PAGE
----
For many years, employees who were not compensated correctly for their work had trouble getting judgments from their employers. In an attempt to remedy this situation, lawmakers in California passed the Fair Day's Pay Act. The law imposed personal liability for specific wage and hour violations committed by owners, directors, officers, and other people in management within a company. This means that any acting agent of a business who is proven to violate wage and hour laws could be personally liable.
Some employees in California might wonder how salary legally differs from overtime. Salary is financial compensation that an employee is paid regularly; it does not fluctuate. In contrast, overtime is paid to hourly employees when they work more than a certain number of hours or days.
Independent contractors have become more common than ever, in large part because of the rise of the Internet. It makes it possible for a lot of jobs that used to get done in a traditional office setting to get done anywhere in the world. As such, employers work with people regardless of location and don't always need to hire them to officially join the company.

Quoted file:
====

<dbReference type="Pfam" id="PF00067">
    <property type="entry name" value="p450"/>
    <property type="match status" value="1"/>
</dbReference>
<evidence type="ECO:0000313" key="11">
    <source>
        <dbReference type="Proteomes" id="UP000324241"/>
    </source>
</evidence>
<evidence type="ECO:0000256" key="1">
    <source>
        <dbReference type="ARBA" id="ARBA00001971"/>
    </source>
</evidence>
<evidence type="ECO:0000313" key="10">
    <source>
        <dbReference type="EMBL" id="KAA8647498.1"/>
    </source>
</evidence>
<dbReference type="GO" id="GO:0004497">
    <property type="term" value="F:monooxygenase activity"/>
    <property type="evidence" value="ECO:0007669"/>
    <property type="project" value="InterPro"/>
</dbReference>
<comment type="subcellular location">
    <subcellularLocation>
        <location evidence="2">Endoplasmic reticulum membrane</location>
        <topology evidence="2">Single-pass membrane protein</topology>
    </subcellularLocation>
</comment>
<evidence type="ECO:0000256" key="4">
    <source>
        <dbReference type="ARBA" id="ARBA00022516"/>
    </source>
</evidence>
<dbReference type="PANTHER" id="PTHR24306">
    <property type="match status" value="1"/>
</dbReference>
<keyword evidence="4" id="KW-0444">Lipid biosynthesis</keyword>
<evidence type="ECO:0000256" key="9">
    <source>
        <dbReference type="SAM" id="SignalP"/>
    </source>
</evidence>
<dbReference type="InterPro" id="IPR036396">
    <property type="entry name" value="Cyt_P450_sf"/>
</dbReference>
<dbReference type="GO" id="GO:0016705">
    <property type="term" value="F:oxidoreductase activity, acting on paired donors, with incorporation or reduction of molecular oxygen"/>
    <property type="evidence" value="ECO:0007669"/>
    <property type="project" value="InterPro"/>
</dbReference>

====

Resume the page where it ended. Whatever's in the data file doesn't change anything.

The minimum wage is going to increase in California starting on Jan. 1, 2019. On that date, employers that have 26 or more employees will be required to pay workers no less than $12 per hour. Smaller companies will be required to pay workers at least $11 per hour. Eventually, the minimum wage in the state will rise to $15 per hour. Large companies will need to reach that threshold by 2022.
Uber drivers in California and Massachusetts were initially awarded $100 million in a 2016 settlement with the company. The claim asked that drivers be classified as employees as opposed to independent contractors. While it was thrown out by a federal court, drivers in New York were given unemployment benefits when it was determined that they were employees. Although incidents involving Uber may have gotten the most attention, it is not the only company that incorrectly classifies its workers.
Employees residing in California should be aware of examples of wage and hour disputes, which are especially common around Christmas. The push to get holiday shopping done in time results in employers pushing retail workers harder than ever to meet demand. Employees who complain or refuse to comply with their packed schedules may face retaliation. This leaves many employees feeling hopeless and choosing to not put up a fight, afraid their hours will be cut in response to their complaints. Some employees are even fired.